• Not the best open world game, but one helluva ride from the standpoint of plot and characters. Unlike Saints Row IV, I wasn't compelled to complete every side quest, but ALSO unlike that particular game, I was far, far more compelled by the story and characters. They're not the most complex, but they're still incredibly compelling and differentiated enough to make playing as any one of the three alter one's method of gameplay, and not just according to the stats of the characters. And the heists. The heists are what I wanted from games like Kane and Lynch or Payday: a heist that you plan, hire, then execute. Where things can go wrong and there random variables, and at the end: the grand pay-off. Between the story and the heists, this game is worth it.

  • Remember back when a Shadowrun game was announced and it sounded like the best news ever? Then it turned out that it was an FPS and...well you remembered things like Troika's Vampire: The Masquerade Bloodlines, and thought it could STILL be awesome? Then you heard "multiplayer focused" and...well...

    But here we are, years later, with a Fallout/Fallout 2/Fallout: Tactics style isometric, text-driven RPG-ass RPG. And isn't it just grand? The character creation is a thing of true beauty and even though the main plotline is brief, the mod community had more than picked up that torch, and we've apparently got more official content coming. For such a reduced price, I'll happily take it.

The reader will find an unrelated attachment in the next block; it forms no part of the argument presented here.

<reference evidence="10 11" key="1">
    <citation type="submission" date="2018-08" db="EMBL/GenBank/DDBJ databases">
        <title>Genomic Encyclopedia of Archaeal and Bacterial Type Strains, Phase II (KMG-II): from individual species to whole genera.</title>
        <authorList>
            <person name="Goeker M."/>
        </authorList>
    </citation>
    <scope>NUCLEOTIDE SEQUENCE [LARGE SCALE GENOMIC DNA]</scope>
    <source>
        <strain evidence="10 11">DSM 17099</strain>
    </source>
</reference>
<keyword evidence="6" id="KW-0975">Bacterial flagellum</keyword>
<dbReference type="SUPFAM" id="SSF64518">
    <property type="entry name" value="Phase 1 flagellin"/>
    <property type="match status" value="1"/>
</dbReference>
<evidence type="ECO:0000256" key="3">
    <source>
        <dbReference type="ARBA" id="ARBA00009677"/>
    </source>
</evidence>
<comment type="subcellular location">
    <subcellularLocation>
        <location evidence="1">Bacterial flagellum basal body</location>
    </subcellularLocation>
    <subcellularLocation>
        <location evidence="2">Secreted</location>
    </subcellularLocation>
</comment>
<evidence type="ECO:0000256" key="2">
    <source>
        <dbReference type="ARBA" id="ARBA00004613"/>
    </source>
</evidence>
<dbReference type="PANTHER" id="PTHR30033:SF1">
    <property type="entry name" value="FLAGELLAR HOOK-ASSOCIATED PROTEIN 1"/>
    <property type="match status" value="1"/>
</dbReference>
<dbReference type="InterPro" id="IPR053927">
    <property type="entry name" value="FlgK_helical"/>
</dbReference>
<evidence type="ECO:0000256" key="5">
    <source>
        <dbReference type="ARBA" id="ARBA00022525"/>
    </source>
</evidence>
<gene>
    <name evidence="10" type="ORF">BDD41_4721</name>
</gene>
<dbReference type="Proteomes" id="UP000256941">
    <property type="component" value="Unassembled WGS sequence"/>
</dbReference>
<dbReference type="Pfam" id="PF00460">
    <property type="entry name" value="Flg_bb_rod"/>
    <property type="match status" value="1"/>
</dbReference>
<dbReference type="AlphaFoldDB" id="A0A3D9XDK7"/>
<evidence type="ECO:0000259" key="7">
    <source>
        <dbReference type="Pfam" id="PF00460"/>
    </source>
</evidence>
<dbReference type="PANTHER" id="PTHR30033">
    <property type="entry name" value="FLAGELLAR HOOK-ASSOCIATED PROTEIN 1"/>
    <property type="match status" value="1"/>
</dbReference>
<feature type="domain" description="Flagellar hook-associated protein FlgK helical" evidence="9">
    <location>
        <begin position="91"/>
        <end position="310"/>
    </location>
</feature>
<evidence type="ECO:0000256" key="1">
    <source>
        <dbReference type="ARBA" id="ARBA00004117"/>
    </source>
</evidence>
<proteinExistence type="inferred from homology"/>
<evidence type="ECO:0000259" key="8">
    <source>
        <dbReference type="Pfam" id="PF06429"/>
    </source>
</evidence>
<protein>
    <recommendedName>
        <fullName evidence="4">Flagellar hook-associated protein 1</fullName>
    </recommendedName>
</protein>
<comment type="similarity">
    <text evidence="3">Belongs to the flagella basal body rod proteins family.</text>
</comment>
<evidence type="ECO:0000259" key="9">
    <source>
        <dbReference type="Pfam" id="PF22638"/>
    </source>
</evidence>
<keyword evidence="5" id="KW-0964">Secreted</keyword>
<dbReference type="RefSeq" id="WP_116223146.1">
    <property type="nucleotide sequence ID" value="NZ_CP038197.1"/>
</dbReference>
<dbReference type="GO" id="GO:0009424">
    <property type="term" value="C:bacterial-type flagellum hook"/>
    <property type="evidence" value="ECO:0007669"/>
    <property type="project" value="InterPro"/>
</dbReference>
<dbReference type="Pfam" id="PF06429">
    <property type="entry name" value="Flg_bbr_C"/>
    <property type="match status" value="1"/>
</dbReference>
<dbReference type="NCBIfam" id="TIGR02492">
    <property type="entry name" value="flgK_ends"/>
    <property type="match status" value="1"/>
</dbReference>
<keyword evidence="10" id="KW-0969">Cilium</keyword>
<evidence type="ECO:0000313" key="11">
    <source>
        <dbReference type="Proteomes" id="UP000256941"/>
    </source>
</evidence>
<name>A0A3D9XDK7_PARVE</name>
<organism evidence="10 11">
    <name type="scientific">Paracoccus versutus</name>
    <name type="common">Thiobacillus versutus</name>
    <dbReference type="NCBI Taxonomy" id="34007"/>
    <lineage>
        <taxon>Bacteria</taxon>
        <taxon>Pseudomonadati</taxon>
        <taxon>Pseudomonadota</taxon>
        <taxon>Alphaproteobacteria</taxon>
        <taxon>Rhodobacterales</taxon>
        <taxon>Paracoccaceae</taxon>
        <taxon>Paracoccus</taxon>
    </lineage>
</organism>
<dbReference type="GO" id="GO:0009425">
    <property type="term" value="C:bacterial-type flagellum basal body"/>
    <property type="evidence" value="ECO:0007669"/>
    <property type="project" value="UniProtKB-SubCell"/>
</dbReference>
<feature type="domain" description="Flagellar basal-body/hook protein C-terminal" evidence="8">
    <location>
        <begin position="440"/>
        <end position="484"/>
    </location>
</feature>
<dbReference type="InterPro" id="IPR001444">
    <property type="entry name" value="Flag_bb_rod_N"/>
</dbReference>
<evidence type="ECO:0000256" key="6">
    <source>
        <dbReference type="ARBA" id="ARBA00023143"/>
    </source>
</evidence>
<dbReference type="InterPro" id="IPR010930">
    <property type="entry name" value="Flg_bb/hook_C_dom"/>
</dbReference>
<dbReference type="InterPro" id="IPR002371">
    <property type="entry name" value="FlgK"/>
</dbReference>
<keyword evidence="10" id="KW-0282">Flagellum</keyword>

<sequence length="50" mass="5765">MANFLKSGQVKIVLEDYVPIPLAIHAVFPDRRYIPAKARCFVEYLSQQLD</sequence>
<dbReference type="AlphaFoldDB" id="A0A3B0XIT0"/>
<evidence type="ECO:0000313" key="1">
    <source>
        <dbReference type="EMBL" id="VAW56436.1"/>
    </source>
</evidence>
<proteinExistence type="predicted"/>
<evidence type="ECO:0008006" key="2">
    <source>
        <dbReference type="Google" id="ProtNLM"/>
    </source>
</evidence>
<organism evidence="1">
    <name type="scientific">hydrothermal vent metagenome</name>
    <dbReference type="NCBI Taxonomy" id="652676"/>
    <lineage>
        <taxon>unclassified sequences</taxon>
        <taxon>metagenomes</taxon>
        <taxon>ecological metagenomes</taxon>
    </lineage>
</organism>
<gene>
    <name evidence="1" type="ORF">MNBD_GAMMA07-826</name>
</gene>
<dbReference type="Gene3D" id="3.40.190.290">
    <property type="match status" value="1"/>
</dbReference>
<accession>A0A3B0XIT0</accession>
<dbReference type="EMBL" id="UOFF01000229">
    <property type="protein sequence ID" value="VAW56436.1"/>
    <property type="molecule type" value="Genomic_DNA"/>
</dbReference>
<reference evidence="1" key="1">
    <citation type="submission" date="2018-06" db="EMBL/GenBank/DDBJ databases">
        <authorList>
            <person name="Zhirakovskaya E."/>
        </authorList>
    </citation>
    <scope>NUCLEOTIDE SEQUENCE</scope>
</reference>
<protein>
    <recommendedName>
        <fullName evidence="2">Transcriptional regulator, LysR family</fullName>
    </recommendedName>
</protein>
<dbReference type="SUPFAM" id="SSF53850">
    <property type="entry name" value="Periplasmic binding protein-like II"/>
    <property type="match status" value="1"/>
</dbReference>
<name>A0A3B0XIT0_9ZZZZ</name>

• The SINGLE greatest final boss monologue belongs to this game. I have a very clear recollection of not only falling out of my chair laughing, but applauding at how over-the-top action movie insane it was, particularly considering who was giving it. It was a US senator, by the way. That MIGHT have been enough to land it on my honorable mentions, but this game was absolutely incredible, delivering exactly what it promised: dynamic dismemberment at the blade of Raiden and incredibly satisfying gameplay involving stealing electrolyte packets from enemy's spines. It's not the MGS2/4 bridge I was hoping for, but it was over-the-top in more ways than just the final boss' monologue, it was completely crazy in terms of gameplay as well. It also contained some incredible boss fights, which is oddly rare for games these days, that made wading through piles of soldiers completely worth it.

  • Not nearly the Mortal Kombat clone all the naysayers warned it would be, Injustice gives a great fighting engine to the multiplayer community while delivering a metric TON of singleplayer content just like MK spoiled us with. From a story mode that actually tells a pretty interesting story to a challenge mode that contains far, far more than "beat this guy up while you're losing health" in addition to one of the most varied rosters, from a gameplay perspective, this side of King of Fighters.

  • Bureaucracy and paper filing made compelling. There's basically nothing more to say about this strange, stressful game other than it delivers exactly what it promises. Oh, and it's a beautiful, hideous treatise on the banality of evil and the agony of morality.